Category Archives: Art

Daily Focus 052

Live from the red light district. This one is a light train of thought. Similar to the lights after having just the right amount to drink when the ambiance of wind and random music lull you to paradise type of light. Theres secret sauce in your handwriting. If you didn’t know now you do, listen in on the chef. We discuss two sound bathing type experience from Jamaica and Costa Rica. The movie review of today is Just Mercy starring Michael B Jordan & Jamie Foxx.

 Quotes Of The Day  

Love is the triumph of imagination over intelligence

If you wish to drown do not torture yourself with shallow water

Genuine love is nothing but the attempt to exchange two solitudes

I can’t mate in captivity

Deity Darkness in India

India is the most diversified country in the world. With 29 states and a population of 1.2 billion living in these states, the culture and traditions are followed by 9 religions.

But, there’s one thing in common. Every God or Goddess has been portrayed  to us as White Skinned when majorly the population has a darker tone.

And thus, these Chennai based photographers- Naresh Nil and Bhardwaj Sundar, break all the stereotypes and re-create the same image of Gods with a dark tone in their beautiful photographs.

Divinity has many forms, and colours have been used in various ways to depict the Divine. The jury is out, but in common culture, we still find godliness being depicted through ‘white’ or ‘fair’ skin, right from the small photo of God in the neighborhood store, to the big framed photo hanging inside a house.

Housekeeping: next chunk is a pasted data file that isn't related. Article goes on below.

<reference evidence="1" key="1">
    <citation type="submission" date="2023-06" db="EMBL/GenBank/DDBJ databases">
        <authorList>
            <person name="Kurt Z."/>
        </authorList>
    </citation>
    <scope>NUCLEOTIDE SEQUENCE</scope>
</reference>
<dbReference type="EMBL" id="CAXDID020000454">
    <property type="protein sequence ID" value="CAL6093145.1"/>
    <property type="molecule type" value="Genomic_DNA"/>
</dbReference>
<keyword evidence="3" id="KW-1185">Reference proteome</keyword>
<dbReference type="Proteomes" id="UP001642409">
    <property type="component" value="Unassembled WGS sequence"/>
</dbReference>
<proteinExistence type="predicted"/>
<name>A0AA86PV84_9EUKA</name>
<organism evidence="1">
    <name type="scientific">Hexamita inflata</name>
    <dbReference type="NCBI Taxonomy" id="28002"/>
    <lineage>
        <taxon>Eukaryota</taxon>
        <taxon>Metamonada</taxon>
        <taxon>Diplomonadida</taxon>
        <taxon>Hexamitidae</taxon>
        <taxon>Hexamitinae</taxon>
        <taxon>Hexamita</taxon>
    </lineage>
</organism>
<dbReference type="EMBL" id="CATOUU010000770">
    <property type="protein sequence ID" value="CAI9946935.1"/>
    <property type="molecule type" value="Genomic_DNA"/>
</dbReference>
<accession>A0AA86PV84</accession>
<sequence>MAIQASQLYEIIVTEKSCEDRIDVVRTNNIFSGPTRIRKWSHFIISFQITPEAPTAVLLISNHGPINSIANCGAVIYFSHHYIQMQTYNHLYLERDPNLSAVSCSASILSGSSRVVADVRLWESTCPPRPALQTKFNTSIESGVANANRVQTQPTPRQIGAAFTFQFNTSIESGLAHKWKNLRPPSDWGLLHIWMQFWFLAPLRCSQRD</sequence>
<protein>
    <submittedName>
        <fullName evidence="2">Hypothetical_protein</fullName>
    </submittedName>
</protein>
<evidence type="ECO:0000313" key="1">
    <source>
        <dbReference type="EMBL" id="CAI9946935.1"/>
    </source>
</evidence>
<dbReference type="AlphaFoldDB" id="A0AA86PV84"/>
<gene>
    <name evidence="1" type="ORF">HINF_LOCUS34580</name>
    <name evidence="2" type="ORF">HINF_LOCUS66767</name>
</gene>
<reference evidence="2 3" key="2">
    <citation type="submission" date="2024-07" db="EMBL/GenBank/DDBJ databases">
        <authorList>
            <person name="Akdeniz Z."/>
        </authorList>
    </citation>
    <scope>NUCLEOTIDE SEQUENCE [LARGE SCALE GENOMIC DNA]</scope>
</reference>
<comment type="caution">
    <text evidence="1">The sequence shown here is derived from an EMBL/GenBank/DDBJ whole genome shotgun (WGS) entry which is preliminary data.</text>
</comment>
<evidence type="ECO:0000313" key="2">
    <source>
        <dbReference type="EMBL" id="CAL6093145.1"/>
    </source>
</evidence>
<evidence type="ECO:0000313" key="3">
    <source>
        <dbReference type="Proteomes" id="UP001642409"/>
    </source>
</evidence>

By depicting Gods we revere as dark-skinned, this initiative aims to celebrate a different view of their divinity, serenity and all pervasive beauty by going beyond perceptions.

1. Goddess Lakshmi

2. Goddess Durga

3. Goddess Saraswati

4. Lord Shiva

5. Lord Krishna

6. Bala Murugan, form of Lord Subrahmanya

Read the full article and see more art work at buddybits

Guggenheim Tulum’s Treehouse

The brainchild of Peggy Guggenheim’s great-grandson, IK Lab’s new seaside gallery features curved walls like the NYC original—and a few other surprising features

Before you enter IK Lab, a new arts and cultural space in the heart of Tulum, you must first take off your shoes. Part of the experience, according to its designer Jorge Eduardo Neira Sterkel, is through your feet, which alternately pass over carpets of curving jungle vines and polished cement. And proceed with caution: The floor occasionally slopes unexpectedly.

“If you don’t pay attention, you’ll fall,” says Sterkel, explaining how an uneven floor is a humbling attitude adjustment. “You have to lose control to pay attention to what you feel, emotionally and spiritually.”